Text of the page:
|this weeks post it note - mostly made up of quotes, fab events and argh-ness|
|Mapp doing her best to help.....|
It's been a really busy few days and it has been really increasingly hard over the last few weeks to keep going - a mix of insomnia, ongoing upset and distress given the accumulation of recent events have left me struggling to concentrate and make sense of things...but I have kept plodding on. But it really does feel like plodding at the moment - plodding with a heavy backpack uphill through treacle and with a badly drawn map....though at least I have more time in which to plod at the moment and so I don't feel quite so stressed anymore...still a bit stressed but nowhere near as much as I did...but it is still plod, plod, plod....and some writing is easier than others...this is a slog but it is less of a slog than the dissertation which is making me think really hard about - or rather I know I'm going to have to do some very hard thinking about whether or not I'm cut out for/want to do a phd....
So that extended metaphor and musings over - what have I been up to? mostly reading and writing. With a bit of conference going in the middle which was very interesting indeed and at which I premiered my first proper grown up academic poster and got to chat about various things including what's hot and what's not (in a fashion sense) when it comes to clothing for the dead and the reasons why clothing for the dead is so important, murderabilia (until last week I was happily ignorant that apparently you can buy fridge magnets* of Jeffrey Dahmers victims -that raises a whole truckload of uncomfortable and interesting questions) pathographies aka dying memoirs imagery associated with psychobilly and last but by no means least and way up near the top on the scale of yuck - necrophilia and the different kinds of it. I like to think I have a fairly strong stomach but I don't think I'd have the stomach for that kind of research, fascinating though it was.
This was at the Marginal Death Studies Conference held in an especially picturesque but also in the arse end of nowhere bit of York University campus.
Other things which caught my attention this last week have included a Don McCullin article in the Guardian in which he said that digital photography could not be trusted and his difficulty with photography as a fine art form. You can read the full interview here, I think he raises some interesting points but I disagree that digital photography is inherently less trustworthy than film photography. I prefer using film - I like the fuss and faff and time it takes and I prefer the look of the images I make and take on film but either kind of image can be manipulated - right from the way the photographer frames the shot and decides how to shoot it up to the way it is processed and edited. The camera might not lie - but the person using it can certainly manipulate the viewpoint it shows.
The article on peta pixel opened up lots of debate along these lines and also along the demarcation and battle lines between 'documentary' photography and 'art' photography, something else McCullin has strong views on. The quote that stood out the most for me was one from someone called Jim Marton in which he wisely and rightly said 'some people pick up a camera to document the truth, others use a camera to make art. Nothing wrong with either pursuit.'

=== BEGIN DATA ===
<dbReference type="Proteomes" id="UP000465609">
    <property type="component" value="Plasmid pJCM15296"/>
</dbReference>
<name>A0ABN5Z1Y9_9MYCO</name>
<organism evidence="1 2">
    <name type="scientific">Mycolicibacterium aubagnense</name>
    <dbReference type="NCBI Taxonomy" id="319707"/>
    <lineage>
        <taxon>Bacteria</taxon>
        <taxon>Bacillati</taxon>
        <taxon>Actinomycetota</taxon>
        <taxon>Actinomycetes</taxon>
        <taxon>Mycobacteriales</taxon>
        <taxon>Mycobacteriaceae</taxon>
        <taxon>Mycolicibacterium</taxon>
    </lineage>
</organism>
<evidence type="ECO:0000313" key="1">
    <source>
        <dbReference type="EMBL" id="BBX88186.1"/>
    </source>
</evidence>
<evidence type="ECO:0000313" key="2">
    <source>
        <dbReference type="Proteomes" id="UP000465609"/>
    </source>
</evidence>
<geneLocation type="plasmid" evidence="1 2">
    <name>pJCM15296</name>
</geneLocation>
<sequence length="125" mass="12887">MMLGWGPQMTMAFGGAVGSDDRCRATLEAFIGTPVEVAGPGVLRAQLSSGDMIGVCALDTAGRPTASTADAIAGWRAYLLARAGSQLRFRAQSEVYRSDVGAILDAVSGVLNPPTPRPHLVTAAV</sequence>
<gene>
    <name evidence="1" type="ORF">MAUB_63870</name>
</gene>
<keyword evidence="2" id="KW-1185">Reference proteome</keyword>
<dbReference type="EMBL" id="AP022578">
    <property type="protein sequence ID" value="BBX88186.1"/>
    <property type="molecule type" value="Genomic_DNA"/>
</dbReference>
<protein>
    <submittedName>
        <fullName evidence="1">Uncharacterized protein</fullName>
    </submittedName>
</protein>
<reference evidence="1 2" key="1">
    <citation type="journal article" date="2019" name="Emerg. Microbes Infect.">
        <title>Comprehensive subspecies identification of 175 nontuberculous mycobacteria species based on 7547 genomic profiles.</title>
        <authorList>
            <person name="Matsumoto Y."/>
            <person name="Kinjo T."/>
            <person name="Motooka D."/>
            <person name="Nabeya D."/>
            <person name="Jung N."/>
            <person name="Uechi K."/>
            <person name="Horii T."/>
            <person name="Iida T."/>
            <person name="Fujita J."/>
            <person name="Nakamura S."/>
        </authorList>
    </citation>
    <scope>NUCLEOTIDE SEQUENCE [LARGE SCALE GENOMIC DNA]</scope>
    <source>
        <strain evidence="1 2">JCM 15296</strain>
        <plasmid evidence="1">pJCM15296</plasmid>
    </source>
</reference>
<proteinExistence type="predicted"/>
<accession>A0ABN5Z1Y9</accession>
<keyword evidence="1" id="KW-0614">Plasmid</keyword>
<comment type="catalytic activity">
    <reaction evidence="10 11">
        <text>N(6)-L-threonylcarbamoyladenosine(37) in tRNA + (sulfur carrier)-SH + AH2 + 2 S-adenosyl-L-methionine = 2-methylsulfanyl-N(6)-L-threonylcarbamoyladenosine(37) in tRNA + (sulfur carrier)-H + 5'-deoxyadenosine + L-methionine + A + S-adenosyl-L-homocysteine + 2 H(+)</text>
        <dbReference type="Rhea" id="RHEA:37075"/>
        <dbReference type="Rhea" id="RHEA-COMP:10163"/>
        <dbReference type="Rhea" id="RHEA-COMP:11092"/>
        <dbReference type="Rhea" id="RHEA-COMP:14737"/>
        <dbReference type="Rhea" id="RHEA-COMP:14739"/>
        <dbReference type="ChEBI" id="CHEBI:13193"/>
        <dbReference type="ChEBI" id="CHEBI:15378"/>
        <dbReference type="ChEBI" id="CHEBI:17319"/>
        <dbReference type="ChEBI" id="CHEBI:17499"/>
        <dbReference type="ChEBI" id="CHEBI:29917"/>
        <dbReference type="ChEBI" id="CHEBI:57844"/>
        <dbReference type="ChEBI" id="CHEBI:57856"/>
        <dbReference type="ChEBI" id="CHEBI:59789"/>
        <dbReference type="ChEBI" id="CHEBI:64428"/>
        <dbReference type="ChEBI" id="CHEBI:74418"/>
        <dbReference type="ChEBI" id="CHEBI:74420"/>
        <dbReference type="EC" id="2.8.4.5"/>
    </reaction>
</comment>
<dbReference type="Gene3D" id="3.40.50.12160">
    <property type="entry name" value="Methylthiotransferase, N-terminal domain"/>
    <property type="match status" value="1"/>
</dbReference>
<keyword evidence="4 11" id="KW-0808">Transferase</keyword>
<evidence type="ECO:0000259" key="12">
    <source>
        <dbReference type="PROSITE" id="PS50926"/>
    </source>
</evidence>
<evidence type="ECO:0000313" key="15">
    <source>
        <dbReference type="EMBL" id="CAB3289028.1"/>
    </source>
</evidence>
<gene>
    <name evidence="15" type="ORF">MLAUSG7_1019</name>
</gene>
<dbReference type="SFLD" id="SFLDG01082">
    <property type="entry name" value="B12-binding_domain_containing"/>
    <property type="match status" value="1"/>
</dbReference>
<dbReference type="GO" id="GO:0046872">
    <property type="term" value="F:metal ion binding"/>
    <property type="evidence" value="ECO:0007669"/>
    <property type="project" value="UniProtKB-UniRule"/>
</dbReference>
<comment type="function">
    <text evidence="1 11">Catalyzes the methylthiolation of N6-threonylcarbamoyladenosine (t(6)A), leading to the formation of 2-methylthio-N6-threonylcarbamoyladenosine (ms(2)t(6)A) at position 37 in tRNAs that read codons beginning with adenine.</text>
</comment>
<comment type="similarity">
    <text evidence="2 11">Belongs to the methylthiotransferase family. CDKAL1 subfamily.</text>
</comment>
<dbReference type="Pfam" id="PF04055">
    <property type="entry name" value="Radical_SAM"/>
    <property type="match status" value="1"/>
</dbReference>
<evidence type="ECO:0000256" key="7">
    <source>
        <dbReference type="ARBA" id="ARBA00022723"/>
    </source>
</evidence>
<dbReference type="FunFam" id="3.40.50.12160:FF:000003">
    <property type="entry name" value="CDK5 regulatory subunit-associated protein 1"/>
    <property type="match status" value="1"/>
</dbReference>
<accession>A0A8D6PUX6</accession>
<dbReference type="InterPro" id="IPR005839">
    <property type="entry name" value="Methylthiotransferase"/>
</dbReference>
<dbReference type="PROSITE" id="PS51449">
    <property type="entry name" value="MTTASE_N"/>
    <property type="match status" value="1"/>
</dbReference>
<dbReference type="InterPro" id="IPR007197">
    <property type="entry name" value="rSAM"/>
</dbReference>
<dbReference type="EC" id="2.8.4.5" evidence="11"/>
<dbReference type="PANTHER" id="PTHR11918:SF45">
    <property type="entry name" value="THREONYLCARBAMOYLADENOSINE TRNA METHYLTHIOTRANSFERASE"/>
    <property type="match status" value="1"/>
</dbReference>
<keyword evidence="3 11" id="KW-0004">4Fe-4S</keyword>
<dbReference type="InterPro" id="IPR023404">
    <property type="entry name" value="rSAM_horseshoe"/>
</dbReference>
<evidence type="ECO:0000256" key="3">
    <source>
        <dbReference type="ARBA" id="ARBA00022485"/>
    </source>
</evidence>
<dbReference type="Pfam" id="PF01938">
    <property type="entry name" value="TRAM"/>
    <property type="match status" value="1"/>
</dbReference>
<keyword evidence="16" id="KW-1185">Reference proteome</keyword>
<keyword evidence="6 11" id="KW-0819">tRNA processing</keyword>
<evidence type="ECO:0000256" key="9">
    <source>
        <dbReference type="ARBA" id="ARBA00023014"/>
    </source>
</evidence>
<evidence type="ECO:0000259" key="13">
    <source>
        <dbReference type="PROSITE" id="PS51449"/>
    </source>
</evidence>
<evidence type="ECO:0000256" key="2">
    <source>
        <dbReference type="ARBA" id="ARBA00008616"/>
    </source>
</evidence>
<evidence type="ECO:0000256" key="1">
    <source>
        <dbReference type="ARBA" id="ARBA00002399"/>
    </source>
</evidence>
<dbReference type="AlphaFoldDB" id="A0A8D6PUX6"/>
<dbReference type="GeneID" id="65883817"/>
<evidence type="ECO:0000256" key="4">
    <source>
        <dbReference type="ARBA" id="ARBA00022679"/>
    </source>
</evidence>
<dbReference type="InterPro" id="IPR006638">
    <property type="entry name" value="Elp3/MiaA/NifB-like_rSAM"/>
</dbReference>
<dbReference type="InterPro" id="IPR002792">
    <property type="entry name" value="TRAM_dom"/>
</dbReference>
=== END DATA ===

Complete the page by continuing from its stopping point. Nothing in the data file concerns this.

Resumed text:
There was also some discussion this week about the development and spread of digital photography to the point where photograph taking as a skill has become devalued - everyone is a photographer now. I can see that argument but I also think you can see the difference between 'good', 'bad' and 'better' photographs and there will always be different kinds of photograph taking and different levels of skill. I'm all for the democratisation of technology and techniques because you can still do something unique with it and everyone's vision and realisation of that vision is different.
What else - well a couple of lovely latin mottos:
mors vincit omnia - death always wins or death conquers all
mortui vivos docent - the dead teach the living.
And I think that's enough for now...am hoping that some proper time off once I've finished a couple of things off will recharge my batteries and give me the oomph back to do all the things I want to crack on with in the new year - things like more image making at St George's Fields, more cyanotyping, more anthotypes, just lots more doing in general.
* I have a fridge magnet of a Deads Man Hand on my fridge - from Whitby Museum, it is a a picture of a hand found in a building. It will have been chopped off after they were hung for a capital offence.
The folklore around deads men hands was that they were used as a magic charm by burglars to keep the people they were burgling asleep - the thumb was used as a wick and apparently it worked best if it was the hand of a murderer used. And what is the difference between that and the Dahmer victims? Although neither chose to be killed and made into an object to go on a fridge and Dahmers victims will presumably still have living relatives which in my mind makes them far worse than a hand of someone we don't know and definitely doesn't have living relatives. Plus who is making money from these ghoulish trades? I'd far rather Whitby Museum got my cash but when I really sit and think about it is there really that big a difference between the two cases?
As ever - much food for thought.